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Dawn Chorus

Dawn Patrol Studio Monitors

Article from Recording Musician, August 1992

Paul White tests an unusual pair of studio monitors from a new British manufacturer.


Paul White appraises these new speakers, whose unusual appearance is no mere designer's whim but the result of some radical rethinking of speaker cabinet design.


There are as many 'right' ways to design loudspeaker systems as there are speaker designers, but the electromagnetic drive units themselves have changed very little since their inception at the end of the last century. Though there have been departures in both drivers and speaker design — the electrostatic driver being a prime example — most models still employ electromagnetic drivers in rectangular enclosures which are either sealed or ported to extend their bass performance. The engineers at Dawn Audio, acknowledging that driver technology is about as advanced as it's going to get, turned their attention to the cabinet and its influence on the sound.

Box Clever



Speaker boxes might seem like pretty boring things, but they do more than simply provide a place to park the speakers. The air trapped inside the cabinet acts as a resilient cushion for the bass driver's cone, but it also provides a mechanism for sound to be reflected around inside the box, which can cause problems. Any standing waves produced inside the box will impinge on the rear of the bass driver's cone, affecting its performance, particularly the flatness of its frequency response, while the box itself may resonate at certain frequencies.

This resonance and standing wave problem has been tackled by Dawn Audio, firstly by using a different construction technique, and secondly, by using a different box shape to minimise front-to-back internal reflections. The box is not just wood or particle board but a multi-layer sandwich of MDF and glass reinforced plastic (GRP) — the reason being that this form of construction exhibits high self-damping. The outer shell is made from 25mm MDF with Dawn's proprietary sandwich damping system on the inside. The angled front baffle of the cabinet discourages the formation of standing waves and, as a side-benefit, this also provides a naturally converging angle when the speakers are set up with their backs parallel to the rear wall. The cabinets, which are unported, are finished in black textured paint.

The overall size of the cabinets is 620mm x 340mm x 220mm, and though this may seem a little on the large size, it should be remembered that these speakers are capable of performing as a main, full-range monitoring system and not just as nearfields. Their quoted frequency response is from 35Hz to 30kHz, plus or minus 5dB.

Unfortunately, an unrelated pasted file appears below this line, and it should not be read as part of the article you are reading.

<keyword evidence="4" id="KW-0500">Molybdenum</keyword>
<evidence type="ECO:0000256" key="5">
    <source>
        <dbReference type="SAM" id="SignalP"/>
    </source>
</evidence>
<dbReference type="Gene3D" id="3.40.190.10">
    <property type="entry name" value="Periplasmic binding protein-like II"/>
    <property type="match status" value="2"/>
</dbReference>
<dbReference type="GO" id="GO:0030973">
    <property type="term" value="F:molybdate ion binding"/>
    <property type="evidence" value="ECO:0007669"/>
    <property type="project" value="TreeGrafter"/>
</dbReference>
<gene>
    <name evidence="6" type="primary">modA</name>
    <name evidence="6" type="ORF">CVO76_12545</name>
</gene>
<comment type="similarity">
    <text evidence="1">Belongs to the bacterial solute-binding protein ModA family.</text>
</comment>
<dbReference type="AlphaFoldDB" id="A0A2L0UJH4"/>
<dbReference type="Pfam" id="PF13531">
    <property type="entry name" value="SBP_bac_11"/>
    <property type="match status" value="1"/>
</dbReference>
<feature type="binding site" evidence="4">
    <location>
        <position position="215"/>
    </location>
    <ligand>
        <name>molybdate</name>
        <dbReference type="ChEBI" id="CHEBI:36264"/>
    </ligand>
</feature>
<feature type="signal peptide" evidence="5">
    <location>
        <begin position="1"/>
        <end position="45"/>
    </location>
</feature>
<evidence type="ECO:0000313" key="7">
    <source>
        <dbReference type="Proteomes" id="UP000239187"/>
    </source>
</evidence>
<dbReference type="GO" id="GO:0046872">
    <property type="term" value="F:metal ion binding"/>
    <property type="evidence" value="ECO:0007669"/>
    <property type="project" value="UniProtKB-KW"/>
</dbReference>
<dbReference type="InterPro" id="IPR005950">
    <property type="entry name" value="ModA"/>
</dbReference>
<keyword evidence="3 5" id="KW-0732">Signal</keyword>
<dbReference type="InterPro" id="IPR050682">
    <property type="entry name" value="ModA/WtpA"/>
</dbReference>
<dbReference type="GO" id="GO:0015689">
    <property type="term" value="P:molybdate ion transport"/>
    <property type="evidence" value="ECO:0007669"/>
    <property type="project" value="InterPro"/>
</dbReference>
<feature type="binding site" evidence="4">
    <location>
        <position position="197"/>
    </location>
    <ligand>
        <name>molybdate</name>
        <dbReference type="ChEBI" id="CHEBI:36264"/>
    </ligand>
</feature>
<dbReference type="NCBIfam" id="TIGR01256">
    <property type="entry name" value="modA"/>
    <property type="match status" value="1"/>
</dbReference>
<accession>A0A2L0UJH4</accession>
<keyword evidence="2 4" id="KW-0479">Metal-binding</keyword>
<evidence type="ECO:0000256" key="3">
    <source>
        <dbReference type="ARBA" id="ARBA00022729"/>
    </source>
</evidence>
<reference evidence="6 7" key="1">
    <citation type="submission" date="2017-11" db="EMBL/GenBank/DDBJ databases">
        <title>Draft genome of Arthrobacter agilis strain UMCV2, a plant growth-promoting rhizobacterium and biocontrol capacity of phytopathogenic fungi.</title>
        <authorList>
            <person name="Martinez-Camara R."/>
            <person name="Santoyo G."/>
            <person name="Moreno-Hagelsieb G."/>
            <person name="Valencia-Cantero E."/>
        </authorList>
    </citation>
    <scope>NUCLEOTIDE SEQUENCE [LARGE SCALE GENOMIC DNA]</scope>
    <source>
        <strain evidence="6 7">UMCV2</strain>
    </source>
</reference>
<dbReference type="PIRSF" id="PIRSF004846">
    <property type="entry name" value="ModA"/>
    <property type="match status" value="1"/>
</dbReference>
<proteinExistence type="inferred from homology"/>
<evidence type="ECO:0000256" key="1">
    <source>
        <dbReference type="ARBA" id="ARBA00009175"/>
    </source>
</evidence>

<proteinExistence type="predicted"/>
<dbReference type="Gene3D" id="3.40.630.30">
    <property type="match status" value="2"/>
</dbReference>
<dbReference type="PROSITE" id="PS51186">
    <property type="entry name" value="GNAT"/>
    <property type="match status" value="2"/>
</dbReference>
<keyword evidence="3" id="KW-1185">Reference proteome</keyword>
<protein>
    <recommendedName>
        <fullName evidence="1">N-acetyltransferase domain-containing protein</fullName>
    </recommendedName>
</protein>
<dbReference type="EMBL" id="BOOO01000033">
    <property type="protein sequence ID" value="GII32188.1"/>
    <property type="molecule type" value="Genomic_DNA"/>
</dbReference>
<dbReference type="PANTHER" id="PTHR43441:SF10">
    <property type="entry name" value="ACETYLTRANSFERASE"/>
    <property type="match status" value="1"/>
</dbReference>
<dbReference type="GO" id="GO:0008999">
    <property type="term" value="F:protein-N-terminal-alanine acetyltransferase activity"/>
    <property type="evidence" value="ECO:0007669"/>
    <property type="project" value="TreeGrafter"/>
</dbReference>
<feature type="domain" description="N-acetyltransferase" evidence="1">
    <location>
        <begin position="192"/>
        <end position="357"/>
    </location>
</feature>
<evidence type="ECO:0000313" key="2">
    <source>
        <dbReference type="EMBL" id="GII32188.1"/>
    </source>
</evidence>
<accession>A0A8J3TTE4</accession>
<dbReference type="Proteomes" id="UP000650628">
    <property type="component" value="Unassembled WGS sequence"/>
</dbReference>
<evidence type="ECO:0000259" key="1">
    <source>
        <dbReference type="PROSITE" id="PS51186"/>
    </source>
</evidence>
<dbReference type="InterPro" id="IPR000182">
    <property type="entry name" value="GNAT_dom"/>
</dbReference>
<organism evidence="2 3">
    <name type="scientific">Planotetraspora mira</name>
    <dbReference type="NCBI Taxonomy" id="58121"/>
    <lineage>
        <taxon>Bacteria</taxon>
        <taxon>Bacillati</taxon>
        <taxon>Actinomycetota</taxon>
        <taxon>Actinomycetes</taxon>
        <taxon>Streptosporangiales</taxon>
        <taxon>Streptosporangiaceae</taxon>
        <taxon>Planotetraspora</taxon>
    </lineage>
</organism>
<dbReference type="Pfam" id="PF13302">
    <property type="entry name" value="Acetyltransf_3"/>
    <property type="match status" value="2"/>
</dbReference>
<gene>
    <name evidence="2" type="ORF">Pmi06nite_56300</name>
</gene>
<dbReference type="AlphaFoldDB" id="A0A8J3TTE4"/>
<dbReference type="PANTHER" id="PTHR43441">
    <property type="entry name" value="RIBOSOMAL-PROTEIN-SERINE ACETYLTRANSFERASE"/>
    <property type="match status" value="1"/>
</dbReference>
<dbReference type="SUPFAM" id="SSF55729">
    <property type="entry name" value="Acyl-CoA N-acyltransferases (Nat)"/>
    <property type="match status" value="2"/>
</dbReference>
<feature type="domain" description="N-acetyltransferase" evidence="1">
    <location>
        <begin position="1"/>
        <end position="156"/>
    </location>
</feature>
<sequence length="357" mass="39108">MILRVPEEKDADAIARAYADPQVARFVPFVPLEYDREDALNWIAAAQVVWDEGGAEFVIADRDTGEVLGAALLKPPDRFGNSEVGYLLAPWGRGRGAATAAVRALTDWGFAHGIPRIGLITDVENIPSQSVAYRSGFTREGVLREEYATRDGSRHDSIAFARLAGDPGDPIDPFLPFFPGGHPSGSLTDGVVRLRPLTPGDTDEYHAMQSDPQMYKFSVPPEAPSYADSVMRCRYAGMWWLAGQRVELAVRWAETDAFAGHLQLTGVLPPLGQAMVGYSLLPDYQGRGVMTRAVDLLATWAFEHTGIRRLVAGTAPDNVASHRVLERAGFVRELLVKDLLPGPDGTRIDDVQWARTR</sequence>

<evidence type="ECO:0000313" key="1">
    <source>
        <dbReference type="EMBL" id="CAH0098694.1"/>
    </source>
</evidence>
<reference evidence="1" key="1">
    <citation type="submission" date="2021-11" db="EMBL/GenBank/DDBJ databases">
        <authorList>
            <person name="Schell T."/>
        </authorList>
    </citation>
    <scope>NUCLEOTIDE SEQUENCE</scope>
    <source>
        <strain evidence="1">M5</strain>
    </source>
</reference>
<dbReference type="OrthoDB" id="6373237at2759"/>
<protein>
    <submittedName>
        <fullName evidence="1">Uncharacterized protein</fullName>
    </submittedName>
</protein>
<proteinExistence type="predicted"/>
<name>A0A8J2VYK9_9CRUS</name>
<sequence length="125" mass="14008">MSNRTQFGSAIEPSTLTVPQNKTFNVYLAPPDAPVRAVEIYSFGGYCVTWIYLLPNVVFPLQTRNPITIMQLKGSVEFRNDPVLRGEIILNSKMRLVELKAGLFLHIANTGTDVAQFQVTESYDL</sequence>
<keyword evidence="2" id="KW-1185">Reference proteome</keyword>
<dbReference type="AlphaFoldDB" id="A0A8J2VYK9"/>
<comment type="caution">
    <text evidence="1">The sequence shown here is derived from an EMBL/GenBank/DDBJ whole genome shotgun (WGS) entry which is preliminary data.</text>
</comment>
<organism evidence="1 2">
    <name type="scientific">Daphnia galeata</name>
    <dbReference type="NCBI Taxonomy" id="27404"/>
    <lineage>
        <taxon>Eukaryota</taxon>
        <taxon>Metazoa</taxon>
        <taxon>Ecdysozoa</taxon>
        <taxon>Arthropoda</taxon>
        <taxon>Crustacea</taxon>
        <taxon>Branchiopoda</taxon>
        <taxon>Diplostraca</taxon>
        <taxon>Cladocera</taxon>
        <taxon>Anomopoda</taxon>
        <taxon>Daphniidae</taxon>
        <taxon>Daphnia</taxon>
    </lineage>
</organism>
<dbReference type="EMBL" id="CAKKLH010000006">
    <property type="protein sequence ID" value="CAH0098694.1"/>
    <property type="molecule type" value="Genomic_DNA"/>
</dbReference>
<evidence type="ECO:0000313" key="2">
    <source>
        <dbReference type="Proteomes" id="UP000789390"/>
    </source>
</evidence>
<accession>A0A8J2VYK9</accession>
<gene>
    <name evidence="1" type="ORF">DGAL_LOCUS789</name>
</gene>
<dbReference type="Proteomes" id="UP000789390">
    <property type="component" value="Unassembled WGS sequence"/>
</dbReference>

Driver Time



Unusually for a studio monitor, the Patrols use drivers with a hi-fi pedigree, and rather than selecting parts from several different manufacturers, all the drivers are made by Peerless, the famous Scandinavian hi-fi component manufacturer. Handling the bass end are two 200mm cone drivers (39 mm voice coils) fitted with synthetic (Polypropylene) cones and roll foam surrounds. These are front mounted and the chassis edges covered by a plastic trim ring, though these were not fitted on the review models.

The mid-range driver is a 100mm, rear-loaded device with a rigid plastic cone; the treble is handled by a 25mm, soft-domed tweeter. All four drivers are fixed in place with a proprietary adhesive/sealant to provide a degree of mechanical decoupling and to ensure a perfect seal around the drivers. All the drivers are fed from a passive crossover operating at 500Hz and 5.3kHz, which keeps the crossover points away from the most vulnerable area of the midrange. Rear-panel connections are made by means of binding posts which can also accept banana plugs.



"The stereo imaging achieved by these speakers is particularly good, with no trace of that hole-in the-middle sometimes found with less considered designs."


Because the drivers have their origins in hi-fi, they seem fairly efficient; the quoted figure is 90dB/watt at 1 metre. Power amplifiers of up to 200W per channel are suitable, though it is possible to use the Patrols with amplifiers as small as 35W if high sound levels are not necessary.